Field & Stream Online Editors
Hi, I'm Clayton Jones (13-years old) of Junction City, Oregon. This was the first salmon I have ever caught. It's a 47-pound chinook, and I caught it at the mouth of the Siuslaw River in Florence, Oregon while trolling cutplug herring. The Fish and Game department said it was 5-years old and was wild.Field & Stream Online Editors
Who needs rainbows when you have Arkansas browns? Caught in February "somewhere in Arkansas".
--Bob Sherrill
Field & Stream Online Editors
Dear Sirs,
My son Christian passed his hunting test in 2004 at the age of 17. Last year he joined me for a roebuck hunt near our hometown of Bingen, Germany. I was hunting in the forest, while Christian was sitting on a tree stand close to the village of Waldalgesheim. I heard him shooting but he missed the deer. He was very sad about that, and went to the range and prooved to me that it was neither his ability to shoot my Ruger .30/06, nor problems with the gun itself, but just buckfever. At the evening of May 11th this year, he joined me again, and went again on that same treestand, looking for "his" deer. A few does passed his place, and then finally his deer came into his sight. This time the luck was on my son's side. I cannot remember any other pictures showing my son this happy before the hunt. This proved to me that supporting my son on his way to become a hunter was the right decision. Hunting will always be a major link between him and me.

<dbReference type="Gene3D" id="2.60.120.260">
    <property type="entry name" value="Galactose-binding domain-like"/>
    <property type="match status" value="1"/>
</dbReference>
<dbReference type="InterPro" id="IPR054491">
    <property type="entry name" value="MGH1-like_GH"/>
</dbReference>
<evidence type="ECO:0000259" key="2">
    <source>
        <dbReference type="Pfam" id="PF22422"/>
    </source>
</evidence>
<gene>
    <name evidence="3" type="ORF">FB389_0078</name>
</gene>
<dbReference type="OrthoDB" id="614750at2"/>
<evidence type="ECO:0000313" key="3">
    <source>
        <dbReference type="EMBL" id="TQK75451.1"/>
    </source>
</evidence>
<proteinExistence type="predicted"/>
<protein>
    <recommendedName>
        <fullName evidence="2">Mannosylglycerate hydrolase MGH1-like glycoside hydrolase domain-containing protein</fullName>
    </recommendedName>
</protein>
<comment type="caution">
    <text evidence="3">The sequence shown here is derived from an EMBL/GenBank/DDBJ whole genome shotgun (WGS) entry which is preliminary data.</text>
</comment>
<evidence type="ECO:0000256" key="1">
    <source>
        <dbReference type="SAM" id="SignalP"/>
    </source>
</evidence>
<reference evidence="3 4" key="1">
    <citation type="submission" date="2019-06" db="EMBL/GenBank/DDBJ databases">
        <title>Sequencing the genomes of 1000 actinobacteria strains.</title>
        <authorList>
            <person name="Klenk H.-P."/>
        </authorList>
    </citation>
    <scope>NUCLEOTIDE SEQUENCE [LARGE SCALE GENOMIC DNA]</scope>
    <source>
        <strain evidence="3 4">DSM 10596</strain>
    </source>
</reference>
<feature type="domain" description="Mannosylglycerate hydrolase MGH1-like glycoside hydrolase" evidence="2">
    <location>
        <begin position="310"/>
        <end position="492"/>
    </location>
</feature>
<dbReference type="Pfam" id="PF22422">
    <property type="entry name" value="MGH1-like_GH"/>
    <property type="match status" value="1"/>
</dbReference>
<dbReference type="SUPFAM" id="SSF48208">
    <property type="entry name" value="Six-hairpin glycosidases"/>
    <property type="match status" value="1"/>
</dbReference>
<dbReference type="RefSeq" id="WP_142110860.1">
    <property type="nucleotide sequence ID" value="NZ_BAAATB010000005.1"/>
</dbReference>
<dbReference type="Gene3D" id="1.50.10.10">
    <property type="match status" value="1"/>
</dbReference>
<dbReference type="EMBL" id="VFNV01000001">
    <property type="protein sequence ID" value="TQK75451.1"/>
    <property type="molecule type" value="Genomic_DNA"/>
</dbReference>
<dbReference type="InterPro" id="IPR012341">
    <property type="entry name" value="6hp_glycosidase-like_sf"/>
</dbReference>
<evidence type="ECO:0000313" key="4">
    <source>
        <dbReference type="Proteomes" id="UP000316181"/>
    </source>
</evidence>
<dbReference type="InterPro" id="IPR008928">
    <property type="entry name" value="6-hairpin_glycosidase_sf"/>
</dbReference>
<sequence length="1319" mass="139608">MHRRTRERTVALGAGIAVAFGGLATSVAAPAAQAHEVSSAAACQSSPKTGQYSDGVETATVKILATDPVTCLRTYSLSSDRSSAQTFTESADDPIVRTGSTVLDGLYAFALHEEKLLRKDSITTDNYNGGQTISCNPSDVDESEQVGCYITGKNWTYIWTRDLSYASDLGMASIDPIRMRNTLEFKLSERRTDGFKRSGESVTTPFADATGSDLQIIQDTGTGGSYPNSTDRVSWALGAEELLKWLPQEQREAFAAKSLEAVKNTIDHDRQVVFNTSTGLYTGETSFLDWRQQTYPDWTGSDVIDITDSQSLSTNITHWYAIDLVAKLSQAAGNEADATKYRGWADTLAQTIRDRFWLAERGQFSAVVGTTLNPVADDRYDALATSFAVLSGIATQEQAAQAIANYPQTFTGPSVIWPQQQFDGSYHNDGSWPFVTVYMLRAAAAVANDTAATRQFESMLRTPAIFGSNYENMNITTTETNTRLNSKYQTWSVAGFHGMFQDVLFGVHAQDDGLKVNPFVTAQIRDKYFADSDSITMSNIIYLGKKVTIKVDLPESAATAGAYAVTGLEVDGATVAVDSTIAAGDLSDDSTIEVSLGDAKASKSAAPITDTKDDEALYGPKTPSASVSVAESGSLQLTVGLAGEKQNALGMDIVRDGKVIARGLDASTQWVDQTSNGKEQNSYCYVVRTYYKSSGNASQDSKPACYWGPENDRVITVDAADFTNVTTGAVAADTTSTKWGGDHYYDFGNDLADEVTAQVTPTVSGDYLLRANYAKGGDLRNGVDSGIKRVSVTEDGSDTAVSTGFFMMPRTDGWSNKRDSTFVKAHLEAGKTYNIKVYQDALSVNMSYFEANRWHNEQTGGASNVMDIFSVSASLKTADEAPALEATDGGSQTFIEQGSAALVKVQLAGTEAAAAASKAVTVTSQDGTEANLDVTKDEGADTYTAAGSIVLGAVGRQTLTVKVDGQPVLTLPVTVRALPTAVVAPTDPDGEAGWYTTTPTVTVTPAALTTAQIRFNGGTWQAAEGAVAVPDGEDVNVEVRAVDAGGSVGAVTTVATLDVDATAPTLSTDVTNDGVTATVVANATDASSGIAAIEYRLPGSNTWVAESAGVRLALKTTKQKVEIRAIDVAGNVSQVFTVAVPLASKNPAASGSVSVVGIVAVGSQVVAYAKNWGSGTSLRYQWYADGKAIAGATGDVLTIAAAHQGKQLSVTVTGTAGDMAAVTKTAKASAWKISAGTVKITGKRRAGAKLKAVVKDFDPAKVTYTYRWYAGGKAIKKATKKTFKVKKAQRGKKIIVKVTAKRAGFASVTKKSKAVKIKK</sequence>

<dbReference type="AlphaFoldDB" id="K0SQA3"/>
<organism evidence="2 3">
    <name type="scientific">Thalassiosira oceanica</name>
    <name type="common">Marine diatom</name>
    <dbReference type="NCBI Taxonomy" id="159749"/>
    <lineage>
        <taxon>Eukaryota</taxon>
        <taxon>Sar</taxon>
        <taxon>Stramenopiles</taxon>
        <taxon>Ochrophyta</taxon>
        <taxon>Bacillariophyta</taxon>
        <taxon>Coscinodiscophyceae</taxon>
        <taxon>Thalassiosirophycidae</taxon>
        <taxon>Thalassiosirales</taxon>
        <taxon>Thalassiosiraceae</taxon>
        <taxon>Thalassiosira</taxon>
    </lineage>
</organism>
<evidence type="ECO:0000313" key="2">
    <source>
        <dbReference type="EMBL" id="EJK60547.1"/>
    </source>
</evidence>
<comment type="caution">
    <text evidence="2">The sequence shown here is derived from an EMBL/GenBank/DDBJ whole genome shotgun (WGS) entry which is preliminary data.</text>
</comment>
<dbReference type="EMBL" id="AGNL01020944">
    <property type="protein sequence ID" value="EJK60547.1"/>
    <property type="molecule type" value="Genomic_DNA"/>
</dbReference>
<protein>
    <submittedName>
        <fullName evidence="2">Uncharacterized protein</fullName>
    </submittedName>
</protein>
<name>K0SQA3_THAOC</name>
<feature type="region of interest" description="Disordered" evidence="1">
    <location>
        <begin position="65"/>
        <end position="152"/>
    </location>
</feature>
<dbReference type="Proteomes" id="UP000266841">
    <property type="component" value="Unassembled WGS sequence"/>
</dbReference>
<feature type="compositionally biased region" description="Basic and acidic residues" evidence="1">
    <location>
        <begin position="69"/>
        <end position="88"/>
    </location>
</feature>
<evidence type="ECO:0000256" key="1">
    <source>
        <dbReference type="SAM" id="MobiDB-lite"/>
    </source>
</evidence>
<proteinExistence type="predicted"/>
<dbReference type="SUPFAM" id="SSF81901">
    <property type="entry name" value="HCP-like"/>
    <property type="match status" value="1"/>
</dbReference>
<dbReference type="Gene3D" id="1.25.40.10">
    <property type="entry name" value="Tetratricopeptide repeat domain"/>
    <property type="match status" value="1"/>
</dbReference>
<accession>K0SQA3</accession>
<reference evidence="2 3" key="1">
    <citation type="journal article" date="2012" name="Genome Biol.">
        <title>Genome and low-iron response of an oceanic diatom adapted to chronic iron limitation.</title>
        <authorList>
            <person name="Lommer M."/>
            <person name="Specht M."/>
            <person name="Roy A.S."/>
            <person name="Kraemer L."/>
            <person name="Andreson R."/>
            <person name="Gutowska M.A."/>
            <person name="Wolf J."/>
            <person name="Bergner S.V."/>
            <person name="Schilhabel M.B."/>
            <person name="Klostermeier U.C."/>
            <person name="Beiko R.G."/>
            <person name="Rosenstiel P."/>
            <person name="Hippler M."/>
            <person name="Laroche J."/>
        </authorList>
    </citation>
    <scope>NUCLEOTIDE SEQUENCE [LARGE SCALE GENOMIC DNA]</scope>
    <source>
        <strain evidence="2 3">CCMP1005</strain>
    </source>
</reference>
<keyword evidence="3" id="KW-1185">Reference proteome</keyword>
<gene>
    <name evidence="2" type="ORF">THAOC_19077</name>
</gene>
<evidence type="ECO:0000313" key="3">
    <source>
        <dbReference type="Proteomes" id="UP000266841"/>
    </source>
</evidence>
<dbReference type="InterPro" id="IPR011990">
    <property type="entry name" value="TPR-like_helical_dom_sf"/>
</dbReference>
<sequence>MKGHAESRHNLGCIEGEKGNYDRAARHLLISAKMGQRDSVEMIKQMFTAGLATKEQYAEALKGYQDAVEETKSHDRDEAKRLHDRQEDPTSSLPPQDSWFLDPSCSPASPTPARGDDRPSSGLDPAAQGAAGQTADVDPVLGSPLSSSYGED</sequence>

--Hans J. Henrich, Bingen at the Rhine River, Germany
Field & Stream Online Editors